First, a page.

Bring Us Good Ale

DESCRIPTION: The singer, "for our blessed Lady's sake," demands that the server "Bring us in good ale." Other foods are rejected (e.g. "Bring us in no brown bread, for that is made of bran, And bring us in no white bread, for therein is no gain.")
AUTHOR: unknown
EARLIEST DATE: c. 1475 (Oxford, MS. Bodl. Eng. Poet. e.1)
KEYWORDS: food drink nonballad MiddleEnglish
FOUND IN: Britain
REFERENCES (15 citations):
Greene-TheEarlyEnglishCarols, #422, pp. 285-286, "(no title)" (2 texts)
Sidgwick/Chambers-EarlyEnglishLyrics CXXVIII, pp. 222-223, "(no title)" (1 text)
Stevick-OneHundredMiddleEnglishLyrics 82, "(Bryng Us in Good Ale)" (1 text)
Rickert-AncientEnglishChristmasCarols, p. 245, "Bring us in Good Ale" (1 text)
Chappell/Wooldridge-OldEnglishPopularMusic I, pp. 30-31, "Nowell, Nowell" (1 tune, with a fragment of this text appended)
DT, BRINGALE*
Brown/Robbins-IndexOfMiddleEnglishVerse, #549
DigitalIndexOfMiddleEnglishVerse #893
ADDITIONAL: Richard Greene, editor, _A Selection of English Carols_, Clarendon Mdieval and Tudor Series, Oxford/Clarendon Press, 1962, #88, pp. 154-155, "(Bryng us in good ale, and bryng us in good ale)" (1 text)
Rossell Hope Robbins, Secular Lyrics of the XIVth and XVth Century , Oxford University Press, 1952, pp. 9-10, "Bring Good AleI" (1 text)
Celia and Kenneth Sisam, _The Oxford Book of Medieval English Verse_, Oxford University Press, 1970; corrected edition 1973, #222, p. 482, "Bring us in Good Ale" (1 text)
Reginald Nettel, _Seven Centuries of Popular Song_, Phoenix House, 1956, pp. 31-32, "(no title)" (1 text)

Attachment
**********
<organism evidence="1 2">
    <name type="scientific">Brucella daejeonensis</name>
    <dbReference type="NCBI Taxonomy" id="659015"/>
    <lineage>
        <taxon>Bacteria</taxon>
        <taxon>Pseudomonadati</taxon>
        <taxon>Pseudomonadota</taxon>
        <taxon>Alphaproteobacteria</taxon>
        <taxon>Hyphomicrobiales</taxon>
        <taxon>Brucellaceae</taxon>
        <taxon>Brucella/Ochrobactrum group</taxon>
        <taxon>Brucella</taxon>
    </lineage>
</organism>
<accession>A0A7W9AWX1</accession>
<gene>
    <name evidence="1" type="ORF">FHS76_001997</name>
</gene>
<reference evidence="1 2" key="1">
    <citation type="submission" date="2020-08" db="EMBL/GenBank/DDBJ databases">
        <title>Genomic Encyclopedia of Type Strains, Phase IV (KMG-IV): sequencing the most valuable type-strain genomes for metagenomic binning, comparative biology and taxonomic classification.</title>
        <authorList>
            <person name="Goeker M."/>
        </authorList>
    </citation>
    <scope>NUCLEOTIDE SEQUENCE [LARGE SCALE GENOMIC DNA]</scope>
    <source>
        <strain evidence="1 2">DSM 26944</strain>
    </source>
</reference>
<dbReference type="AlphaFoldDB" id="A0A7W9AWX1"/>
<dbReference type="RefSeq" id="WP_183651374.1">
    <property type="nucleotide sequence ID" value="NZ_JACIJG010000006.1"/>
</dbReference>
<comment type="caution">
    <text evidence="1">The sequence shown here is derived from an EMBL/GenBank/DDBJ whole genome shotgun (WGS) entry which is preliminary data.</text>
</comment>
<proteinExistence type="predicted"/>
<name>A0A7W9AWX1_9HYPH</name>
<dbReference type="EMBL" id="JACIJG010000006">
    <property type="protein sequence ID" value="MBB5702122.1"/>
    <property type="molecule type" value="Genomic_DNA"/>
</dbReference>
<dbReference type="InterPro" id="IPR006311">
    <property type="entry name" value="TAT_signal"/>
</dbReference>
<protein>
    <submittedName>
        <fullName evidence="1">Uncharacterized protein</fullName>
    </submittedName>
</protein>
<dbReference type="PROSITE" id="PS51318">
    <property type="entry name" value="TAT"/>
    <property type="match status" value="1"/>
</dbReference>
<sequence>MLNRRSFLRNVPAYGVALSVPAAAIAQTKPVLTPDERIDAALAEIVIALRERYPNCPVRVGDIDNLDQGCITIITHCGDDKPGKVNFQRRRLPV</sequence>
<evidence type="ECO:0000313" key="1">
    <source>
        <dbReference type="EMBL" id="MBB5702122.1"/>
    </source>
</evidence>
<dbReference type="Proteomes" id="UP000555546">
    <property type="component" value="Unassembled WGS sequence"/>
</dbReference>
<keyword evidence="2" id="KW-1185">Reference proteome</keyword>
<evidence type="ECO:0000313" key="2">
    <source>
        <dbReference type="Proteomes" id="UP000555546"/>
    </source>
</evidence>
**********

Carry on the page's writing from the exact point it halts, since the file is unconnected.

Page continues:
Walter de la Mare, _Come Hither_, revised edition, 1928; #72, "Bring Us In Good Ale" (1 text)
MANUSCRIPT: {MSEngPoetE1}, Oxford, Bodleian Library, MS. Eng. Poet. e.1 (Bodley 29734), folio 41
MANUSCRIPT: {MSHarley541}, London, British Library, MS. Harley 541, folio 214

NOTES [184 words]: This is another song that cannot be demonstrated to have circulated in oral tradition. Its prevalence in the printed collections (starting with Ritson and Gammer Gurton's Garland), however, argues for its inclusion here -- especially as there are two distinct Middle English texts, from Bodleian MS. Eng. poet e. 1 (eight stanzas) and British Library MS. Harley 541 (six stanzas), a manuscript with only about nine poetic items although there is much other material.
According to RIckert, one of the manuscripts contains a note which seems to say that this is sung to the same tune as a carol which begins, "Nowel, nowell, nowell, This is the salutation of the angel Gabriel" -- i.e. the song indexed as "The Salutation Carol." For this tune, see Chappell/Wooldridge-OldEnglishPopularMusic. However, Nettel, p 31, says that the association of text and tune is due to a bookbinding mistake, and that the carol and drinking song do not even fit the same melody.
For more about the famous anthology Bodleian MS. Eng. Poet. e.1 (Bodleian 29734), see the notes to "The Golden Carol (The Three Kings)." - RBW
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File: MEL82

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